Some of the best tweets from the Socially Diverse (#socdiv) hashtag were featured on the PRSA Diversity Today blog and the Hispanic PR blog. Click here to see how people captured thoughts from the session in 140 characters or less.
All posts tagged Diversity
*This is a repost of the latest content from the Socially Diverse Project.
Without a doubt, this has been my favorite interview to date. I say this for a few of reasons:
- I had the opportunity to speak with the one and only @DigitalSista - Shireen Mitchell. I am so happy that Shireen agreed to take part because she (and unknowingly a few colleagues of hers) helped generate the first spark of the idea that became the Socially Diverse project.
- Aside from being a great person to chat with in DC, Shireen is a truly accomplished individual and is starting get recognized for the decades of work that she has done in the space. I’m glad that I can introduce her to some of you.
- I decided to hold onto the video clips for a bit and really get acquainted with some of the features in iMovie. Check out the video below. Let me know what you think about Shireen’s comments and the little tech upgrade I made via the video!
Hope you enjoyed the interview! Please let me know what you think.
Also, in case you were interested in checking out the recommendations that Shireen made regarding the next generation of women of color in tech, here they are:
- Tiffani Ashley Bell - @tiffani - http://twellwishes.com/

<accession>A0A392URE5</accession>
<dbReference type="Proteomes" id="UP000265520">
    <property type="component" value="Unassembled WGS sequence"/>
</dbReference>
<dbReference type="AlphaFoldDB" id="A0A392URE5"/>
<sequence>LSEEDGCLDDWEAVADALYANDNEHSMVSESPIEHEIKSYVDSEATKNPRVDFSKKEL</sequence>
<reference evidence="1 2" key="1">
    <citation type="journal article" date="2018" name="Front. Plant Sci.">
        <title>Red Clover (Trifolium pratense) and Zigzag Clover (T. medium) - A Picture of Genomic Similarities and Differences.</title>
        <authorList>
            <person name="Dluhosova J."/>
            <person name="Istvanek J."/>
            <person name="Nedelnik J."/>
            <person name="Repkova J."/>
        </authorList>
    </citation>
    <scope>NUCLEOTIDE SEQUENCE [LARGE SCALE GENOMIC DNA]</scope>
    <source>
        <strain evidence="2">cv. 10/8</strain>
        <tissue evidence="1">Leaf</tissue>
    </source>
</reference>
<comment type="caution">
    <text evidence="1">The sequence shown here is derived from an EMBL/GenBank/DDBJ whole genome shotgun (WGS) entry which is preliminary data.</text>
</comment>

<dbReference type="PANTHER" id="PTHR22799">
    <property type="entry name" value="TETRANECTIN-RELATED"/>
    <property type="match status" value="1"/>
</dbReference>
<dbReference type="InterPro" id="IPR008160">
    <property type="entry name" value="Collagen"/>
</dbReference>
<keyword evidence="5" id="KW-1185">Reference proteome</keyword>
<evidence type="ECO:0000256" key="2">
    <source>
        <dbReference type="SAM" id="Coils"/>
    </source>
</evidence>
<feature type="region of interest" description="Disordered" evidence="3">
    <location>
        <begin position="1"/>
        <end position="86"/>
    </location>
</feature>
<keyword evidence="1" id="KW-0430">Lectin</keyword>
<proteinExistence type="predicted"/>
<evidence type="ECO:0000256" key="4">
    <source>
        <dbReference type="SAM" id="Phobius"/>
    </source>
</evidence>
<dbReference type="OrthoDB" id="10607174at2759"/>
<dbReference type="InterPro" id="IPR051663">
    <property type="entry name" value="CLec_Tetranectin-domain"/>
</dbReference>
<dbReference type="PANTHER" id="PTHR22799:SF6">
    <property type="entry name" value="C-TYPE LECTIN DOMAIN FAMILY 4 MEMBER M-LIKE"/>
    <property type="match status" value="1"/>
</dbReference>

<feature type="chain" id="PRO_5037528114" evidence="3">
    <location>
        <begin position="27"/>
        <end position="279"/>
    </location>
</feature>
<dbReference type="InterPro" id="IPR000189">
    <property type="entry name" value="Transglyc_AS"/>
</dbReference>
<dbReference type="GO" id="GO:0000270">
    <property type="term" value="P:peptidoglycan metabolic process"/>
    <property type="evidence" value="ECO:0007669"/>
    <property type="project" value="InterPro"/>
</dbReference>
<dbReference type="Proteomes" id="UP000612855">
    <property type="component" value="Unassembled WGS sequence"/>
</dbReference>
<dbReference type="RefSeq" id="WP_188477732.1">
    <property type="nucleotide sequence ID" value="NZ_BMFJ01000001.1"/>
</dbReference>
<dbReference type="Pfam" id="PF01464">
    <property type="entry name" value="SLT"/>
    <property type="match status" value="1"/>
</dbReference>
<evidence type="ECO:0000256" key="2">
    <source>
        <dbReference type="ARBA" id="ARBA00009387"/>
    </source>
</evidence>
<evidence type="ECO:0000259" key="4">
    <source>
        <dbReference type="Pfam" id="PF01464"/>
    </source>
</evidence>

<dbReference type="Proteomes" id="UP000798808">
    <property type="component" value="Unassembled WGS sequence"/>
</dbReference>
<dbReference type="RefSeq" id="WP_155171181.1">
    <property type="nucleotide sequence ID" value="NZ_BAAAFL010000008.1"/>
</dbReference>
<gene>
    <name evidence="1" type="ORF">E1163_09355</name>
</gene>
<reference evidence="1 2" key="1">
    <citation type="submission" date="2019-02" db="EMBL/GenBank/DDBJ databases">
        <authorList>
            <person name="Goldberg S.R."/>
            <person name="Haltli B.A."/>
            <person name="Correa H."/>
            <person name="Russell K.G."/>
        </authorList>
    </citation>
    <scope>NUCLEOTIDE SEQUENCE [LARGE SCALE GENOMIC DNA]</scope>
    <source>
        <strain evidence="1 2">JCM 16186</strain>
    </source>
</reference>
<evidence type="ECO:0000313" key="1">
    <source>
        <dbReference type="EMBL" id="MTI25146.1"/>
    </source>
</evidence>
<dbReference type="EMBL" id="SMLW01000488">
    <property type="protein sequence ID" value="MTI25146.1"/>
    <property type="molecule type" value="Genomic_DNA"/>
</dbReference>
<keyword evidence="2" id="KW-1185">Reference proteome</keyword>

- Corvida Raven - @corvida - http://shegeeks.net
If you are interested in doing an interview about your site, blog or community, please send me a note – james.walker [at] prprescriptions.com. Thanks!
As a public relations professional, I am responsible for 3.26 million things. Serving as a travel agent, staffing back to back weekend conferences, presenting corporate responsibility presentations from bean bag chairs…I’ve done it all in the name of client service.
Want to know something else I’ve done in the name of client service? Diversify client outreach.
The fact of the matter is that we all should be seeking out diverse audiences whenever we have the opportunity. When we include diverse audiences in our outreach, our messages can go much farther much faster, and they have the ability to make their way into networks that we may not be able to access easily.
So how does this all play out online? How can you discover diverse audiences online?
Say it with me: T W I T T E R.
Now, Twitter is not the uber solution when it comes to discovering diversity online, but it is a great place to start! Here are 3 simple ways to discover diverse audiences online:
1. Keep an eye out for Interesting Trending Topics.
- I scan the trending topics from time to time. Occasionally, I’ll see something that really surprises me. To date, there has only been one trending topic that almost knocked me out of my chair: “West Indian”.